Wikileaks DDoS spawns security arms race

Networking provider F5 Networks said yesterday that pro-Wikileaks distributed denial-of-service (DDoS) attacks have served as the flashpoint for a new internet security arms race.
Written by Luke Hopewell, Contributor

Networking provider F5 Networks said yesterday that pro-Wikileaks distributed denial-of-service (DDoS) attacks have served as the flashpoint for a new internet security arms race.

Gattling Gun

(Gattling Gun image by Dennis Tai, CC2.0)

Ever since supporters of Julian Assange took to the internet to launch DDoS attacks against Wikileaks naysayers, companies have woken up to a need to protect their entire infrastructure, and F5 Networks and their customers are now preaching the need to wrap all network applications into a secure environment.

Jason Needham, senior director of product management for F5, said that companies now more than ever need to protect every part of their online infrastructure, not just mission-critical applications.

"Wikileaks has woken up the industry to the fact that it's not about [protecting against] losing content, but it's also [protecting against] virtual protesting where flash crowds come in and try to take a service offline based on an agenda and protest of sorts," Needham said.

The real challenge in the conflict, he went on, is identifying who is a valid user and who intends to do the organisation harm online.

"One of the things F5 goes into organisations talking about is how to solve the DoS problem and its many faces. One of the faces it takes is from the unintelligent brute force attack, another face it takes is valid application-based attacks."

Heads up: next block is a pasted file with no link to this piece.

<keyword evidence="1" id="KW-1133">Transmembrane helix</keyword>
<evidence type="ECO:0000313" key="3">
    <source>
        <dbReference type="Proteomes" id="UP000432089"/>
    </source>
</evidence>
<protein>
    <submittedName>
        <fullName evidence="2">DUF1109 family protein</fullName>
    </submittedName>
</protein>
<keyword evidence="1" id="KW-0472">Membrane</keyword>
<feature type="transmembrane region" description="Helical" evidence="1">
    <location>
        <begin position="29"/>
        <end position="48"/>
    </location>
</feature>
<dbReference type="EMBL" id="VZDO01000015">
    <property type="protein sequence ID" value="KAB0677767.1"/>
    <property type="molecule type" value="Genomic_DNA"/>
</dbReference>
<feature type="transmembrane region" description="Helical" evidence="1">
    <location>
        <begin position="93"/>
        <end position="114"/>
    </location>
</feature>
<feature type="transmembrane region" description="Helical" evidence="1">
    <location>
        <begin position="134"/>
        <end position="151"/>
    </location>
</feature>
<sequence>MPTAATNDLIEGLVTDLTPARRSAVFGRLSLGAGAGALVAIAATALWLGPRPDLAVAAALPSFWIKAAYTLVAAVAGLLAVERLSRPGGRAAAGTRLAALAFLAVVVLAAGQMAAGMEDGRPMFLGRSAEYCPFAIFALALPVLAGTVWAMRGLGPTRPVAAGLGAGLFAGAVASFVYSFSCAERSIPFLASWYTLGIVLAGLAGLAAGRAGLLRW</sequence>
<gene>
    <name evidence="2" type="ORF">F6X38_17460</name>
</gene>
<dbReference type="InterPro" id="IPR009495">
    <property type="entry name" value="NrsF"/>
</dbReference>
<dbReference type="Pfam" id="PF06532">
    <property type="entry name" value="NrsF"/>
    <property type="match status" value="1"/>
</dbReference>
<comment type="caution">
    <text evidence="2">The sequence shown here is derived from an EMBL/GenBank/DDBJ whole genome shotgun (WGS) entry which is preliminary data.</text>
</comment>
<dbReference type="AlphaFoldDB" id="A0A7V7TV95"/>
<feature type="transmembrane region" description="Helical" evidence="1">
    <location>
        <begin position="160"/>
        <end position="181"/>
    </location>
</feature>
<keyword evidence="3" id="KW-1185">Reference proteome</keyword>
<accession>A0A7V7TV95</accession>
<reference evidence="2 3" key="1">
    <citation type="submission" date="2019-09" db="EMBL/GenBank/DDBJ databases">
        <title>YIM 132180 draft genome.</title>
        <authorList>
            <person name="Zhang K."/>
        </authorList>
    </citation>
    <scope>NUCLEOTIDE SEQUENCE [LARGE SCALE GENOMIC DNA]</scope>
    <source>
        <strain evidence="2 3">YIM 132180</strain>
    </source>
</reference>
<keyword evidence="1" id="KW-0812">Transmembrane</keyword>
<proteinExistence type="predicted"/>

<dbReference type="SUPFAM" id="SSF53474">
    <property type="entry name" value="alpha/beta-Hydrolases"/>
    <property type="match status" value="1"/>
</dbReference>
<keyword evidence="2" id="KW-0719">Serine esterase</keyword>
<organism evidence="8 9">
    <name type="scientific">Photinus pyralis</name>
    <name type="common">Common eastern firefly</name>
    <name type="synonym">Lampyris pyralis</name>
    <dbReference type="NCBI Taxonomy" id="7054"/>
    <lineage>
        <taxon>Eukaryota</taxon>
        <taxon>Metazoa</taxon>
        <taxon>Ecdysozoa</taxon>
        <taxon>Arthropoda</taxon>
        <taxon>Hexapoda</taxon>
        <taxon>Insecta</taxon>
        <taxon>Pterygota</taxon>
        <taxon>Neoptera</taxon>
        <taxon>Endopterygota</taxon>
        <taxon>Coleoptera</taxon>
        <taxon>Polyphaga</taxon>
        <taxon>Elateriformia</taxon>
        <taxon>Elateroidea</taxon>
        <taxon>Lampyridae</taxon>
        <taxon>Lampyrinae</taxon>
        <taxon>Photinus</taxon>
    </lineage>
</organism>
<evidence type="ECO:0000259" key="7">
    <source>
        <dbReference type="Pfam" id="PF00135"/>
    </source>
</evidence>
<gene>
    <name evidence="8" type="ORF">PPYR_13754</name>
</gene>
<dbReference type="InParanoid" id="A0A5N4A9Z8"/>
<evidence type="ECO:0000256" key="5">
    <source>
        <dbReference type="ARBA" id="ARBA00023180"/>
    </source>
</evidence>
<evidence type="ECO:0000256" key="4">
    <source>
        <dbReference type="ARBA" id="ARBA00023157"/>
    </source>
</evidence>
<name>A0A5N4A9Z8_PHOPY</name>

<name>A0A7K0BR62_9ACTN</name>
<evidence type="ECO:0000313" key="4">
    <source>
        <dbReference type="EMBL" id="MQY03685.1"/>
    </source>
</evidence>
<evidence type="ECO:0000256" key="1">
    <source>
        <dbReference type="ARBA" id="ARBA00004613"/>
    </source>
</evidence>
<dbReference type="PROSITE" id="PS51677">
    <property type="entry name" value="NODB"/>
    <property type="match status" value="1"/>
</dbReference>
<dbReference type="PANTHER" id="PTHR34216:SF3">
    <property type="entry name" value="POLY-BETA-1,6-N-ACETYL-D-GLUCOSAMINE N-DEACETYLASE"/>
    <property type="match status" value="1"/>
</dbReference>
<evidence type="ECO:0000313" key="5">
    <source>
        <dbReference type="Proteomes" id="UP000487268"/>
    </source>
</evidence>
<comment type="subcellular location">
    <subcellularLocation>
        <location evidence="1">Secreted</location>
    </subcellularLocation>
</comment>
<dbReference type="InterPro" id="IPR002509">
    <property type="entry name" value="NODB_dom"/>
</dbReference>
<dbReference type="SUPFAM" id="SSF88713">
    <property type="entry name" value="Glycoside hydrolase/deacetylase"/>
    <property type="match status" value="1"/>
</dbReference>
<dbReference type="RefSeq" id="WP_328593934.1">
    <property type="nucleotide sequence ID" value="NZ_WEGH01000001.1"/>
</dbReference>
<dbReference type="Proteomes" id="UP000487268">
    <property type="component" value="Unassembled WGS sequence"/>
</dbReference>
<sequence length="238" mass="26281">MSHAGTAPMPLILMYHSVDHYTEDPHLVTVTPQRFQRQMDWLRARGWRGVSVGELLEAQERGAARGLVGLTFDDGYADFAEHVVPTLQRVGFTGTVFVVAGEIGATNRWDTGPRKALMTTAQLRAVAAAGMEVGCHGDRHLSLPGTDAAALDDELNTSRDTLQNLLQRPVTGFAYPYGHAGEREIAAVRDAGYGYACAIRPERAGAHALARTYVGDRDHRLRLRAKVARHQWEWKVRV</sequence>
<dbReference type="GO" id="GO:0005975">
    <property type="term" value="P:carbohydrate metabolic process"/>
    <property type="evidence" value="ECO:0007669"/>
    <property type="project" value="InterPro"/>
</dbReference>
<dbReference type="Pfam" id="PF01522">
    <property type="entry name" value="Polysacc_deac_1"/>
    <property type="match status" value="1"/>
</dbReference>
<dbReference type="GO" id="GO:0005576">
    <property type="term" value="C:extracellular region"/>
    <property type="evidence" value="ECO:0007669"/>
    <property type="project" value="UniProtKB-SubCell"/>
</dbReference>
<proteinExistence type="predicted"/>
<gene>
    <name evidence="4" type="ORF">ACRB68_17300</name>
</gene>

These application-based attacks work to disguise themselves as normal user interactions in order to exploit security vulnerabilities like SQL injections, Needham said.

The solution, according to Kurt Hansen, F5 Network's local managing director, is to deploy a breadth of security activities "from intelligent filtering to dynamic security policies to really trying to decipher good users from bad users and help organisations stay online".

Hansen said that the bar had been lowered for people to take to the internet as hacktivists, with the only prerequisite being a working internet browser.

IPv6 isn't riding to the rescue

Needham also said the implementation of IPv6 wouldn't raise the bar for application-level security.

"The application security problem does not go away with IPv6. It's not going to solve the problem of DoS [attacks] and it's not going to solve the problem of application-based threats," Needham said, adding that the design of IPv6 may in fact make security enforcement more difficult.

"One of the inherent security functions of IPv6 is a point-to-point security tunnel between two devices, which means you're now encrypting all of your application-layer traffic from the attacker through to whatever they're attacking," he added.

According to F5, the only way to effectively deal with evolving security threats is to respond swiftly and implement faster technology with staff like Mark Wallis, who is a network administrator for credit card payment company Qvalent.

Wallis recently implemented a quick fix to a Java exploit without having to write a software patch, which, in the banking industry, can take time due to regulatory constraints.

Instead, Wallis wrote a rule into Qvalent's application firewall as a line of defence against the global Java exploit.

"We now look for that magic number within [our application firewalls]. It's never a number you're going to see in day-to-day transactions … and it's the type of thing we can get a fix out for within a 24-hour period," Wallis said.

Wallis went on to predict that the exploit may find its way into a new worm before a software patch comes to hand.

"What everyone is betting is that [the exploit] is going to pop up in a worm very quickly. I guarantee you that the next Stuxnet is going to be looking for that [exploit] and it's just so dead simple," Wallis said.

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